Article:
Washington: US Health Secretary Alex Azar has said he wants to learn about Taiwan's “incredibly effective” response to the coronavirus even though the island did things that the US has fumbled, such as having a unified strategy and citizens willing to wear masks.
Azar leads a U.S. delegation departing this weekend for a three-day visit to Taiwan, where they will meet with President Tsai Ing-wen and health system leaders, and Azar will give a speech to public health graduates. The trip is a geopolitical chess move in the Trump administration's contentious relationship with China, which considers Taiwan part of its national territory and has already registered its displeasure.
“The message of this trip is about Taiwan,” Azar said in an interview on Friday, deflecting a question about China. “It's about public health, it's about our partnership with Taiwan, but also the model that Taiwan offers to the world community of a transparent and open health care system. It is a model others can learn from.” He called Taiwan's coronavirus response “incredibly effective” and said he's willing to “learn from them about their responses.”
It's not too late, says a leading expert on Taiwan's health care system, Princeton University's Tsung-Mei Cheng.
“It will be good if our health chief can learn from Taiwan, how exactly they did it,” said Cheng. “It's really a treasure trove of very useful information as to how you could effectively control and contain the spread of the virus.”
Taiwan had direct experience with an earlier respiratory virus known as SARS, so it did not take the new coronavirus lightly. A government-run health care system broadly similar to what Sen. Bernie Sanders advocates allowed public health authorities to mobilise resources to track and contain cases. Citizens were willing to follow public health advice.
As a result Taiwan has had fewer than 500 confirmed cases of COVID-19, despite its close proximity to China, where the virus originated. Florida, which has roughly the same number of residents as Taiwan, has had more than 500,000 cases and is struggling to contain this summer's surge.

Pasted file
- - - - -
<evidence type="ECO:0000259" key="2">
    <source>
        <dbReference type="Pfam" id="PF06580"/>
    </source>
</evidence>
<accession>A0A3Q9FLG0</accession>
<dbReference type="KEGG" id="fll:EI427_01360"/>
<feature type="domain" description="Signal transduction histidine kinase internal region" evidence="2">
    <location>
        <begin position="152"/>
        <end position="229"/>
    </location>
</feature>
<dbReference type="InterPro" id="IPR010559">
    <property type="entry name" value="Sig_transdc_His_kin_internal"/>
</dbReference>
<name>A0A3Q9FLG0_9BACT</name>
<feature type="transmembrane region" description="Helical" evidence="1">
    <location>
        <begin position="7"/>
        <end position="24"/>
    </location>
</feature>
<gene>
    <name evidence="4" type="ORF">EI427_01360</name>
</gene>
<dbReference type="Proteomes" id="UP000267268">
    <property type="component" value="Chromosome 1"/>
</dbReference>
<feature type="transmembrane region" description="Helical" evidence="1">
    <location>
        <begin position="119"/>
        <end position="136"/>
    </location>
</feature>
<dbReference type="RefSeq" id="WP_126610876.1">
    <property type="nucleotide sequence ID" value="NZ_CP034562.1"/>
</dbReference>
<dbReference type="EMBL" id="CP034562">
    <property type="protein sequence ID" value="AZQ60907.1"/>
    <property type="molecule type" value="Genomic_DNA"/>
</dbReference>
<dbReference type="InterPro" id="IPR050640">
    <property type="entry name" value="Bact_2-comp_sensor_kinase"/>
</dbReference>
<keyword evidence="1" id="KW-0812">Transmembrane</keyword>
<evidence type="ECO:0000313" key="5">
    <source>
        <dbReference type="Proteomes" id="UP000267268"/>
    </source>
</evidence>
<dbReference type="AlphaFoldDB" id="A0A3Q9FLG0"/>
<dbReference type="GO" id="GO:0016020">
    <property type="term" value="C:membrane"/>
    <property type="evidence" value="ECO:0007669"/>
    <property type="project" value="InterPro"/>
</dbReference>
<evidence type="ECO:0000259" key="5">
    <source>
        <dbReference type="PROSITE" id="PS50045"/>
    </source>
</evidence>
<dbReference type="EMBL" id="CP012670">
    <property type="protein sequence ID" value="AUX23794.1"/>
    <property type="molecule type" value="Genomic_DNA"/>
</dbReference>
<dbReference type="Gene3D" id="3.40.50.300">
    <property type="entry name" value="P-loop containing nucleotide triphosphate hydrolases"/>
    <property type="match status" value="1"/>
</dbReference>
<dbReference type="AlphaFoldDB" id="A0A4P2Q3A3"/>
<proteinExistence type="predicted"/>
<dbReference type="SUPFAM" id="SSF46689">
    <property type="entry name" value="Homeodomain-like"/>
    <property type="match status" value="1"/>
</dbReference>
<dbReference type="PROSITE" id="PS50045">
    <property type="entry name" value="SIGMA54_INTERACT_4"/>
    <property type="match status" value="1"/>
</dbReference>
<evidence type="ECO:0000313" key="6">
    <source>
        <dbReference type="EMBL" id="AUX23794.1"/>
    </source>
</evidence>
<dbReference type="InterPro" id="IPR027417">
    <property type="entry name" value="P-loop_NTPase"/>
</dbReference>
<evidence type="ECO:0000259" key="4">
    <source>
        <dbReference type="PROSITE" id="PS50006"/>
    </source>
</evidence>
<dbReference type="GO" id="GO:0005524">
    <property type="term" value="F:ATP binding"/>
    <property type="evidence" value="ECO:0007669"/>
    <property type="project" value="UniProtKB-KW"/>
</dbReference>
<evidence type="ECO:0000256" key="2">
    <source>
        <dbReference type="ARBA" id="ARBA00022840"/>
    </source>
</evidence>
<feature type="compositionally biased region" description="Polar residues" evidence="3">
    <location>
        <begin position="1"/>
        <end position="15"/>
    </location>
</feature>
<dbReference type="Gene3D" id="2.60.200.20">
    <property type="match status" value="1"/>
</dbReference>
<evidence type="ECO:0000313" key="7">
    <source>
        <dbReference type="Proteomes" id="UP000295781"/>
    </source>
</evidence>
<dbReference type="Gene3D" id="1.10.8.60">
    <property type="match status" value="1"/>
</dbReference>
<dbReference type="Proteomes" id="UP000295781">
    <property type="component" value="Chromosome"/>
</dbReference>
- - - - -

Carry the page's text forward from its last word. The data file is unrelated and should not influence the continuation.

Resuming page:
Taiwan “set the policy right and they had the infrastructure and the leadership,” said Cheng. “I cannot emphasise enough the importance of leadership.” In the U.S., President Donald Trump minimised the potential impact of the coronavirus at the outset and has continued to do so from time to time. The federal government deferred to the states on key issues such as testing, even as public health experts and Democrats in Congress have called for a national plan.
Azar, while praising Taiwan, said the U.S. is dealing with ‘very different’ circumstances.
“They are an island with 23 million people that also experienced SARS quite directly,” he said. The U.S. is one of the world's largest land mass countries, he added, with a federal system that gives states great leeway, and traditions of individual liberty.
Like other administration officials, Azar says Trump acted quickly to try to contain the virus by imposing restrictions on travel from China, and he points to the government's drive to facilitate development and eventual distribution vaccines as direct evidence of the U.S. president's commitment.
Also on the agenda for the trip is trade as the U.S. tries to broaden its sources for medical products, many of which have been produced in China.
American Cabinet-rank officials have travelled to Taiwan in previous administrations, but Azar's trip is billed as the highest-level visit since Washington and Taipei broke formal diplomatic relations in 1979 as a consequence of U.S. rapprochement with China. The U.S. is represented in Taiwan by an institute that acts as an embassy in all but name.
Members of the U.S. delegation will wear masks and observe social distancing precautions. They'll be tested for the coronavirus before they depart, once they land in Taiwan, and before they return.
“This is a visit to reinforce the U.S.-Taiwan partnership in global health and health security,” said Azar. “Taiwan is a leader in global health and I believe it deserves to be recognised as such.”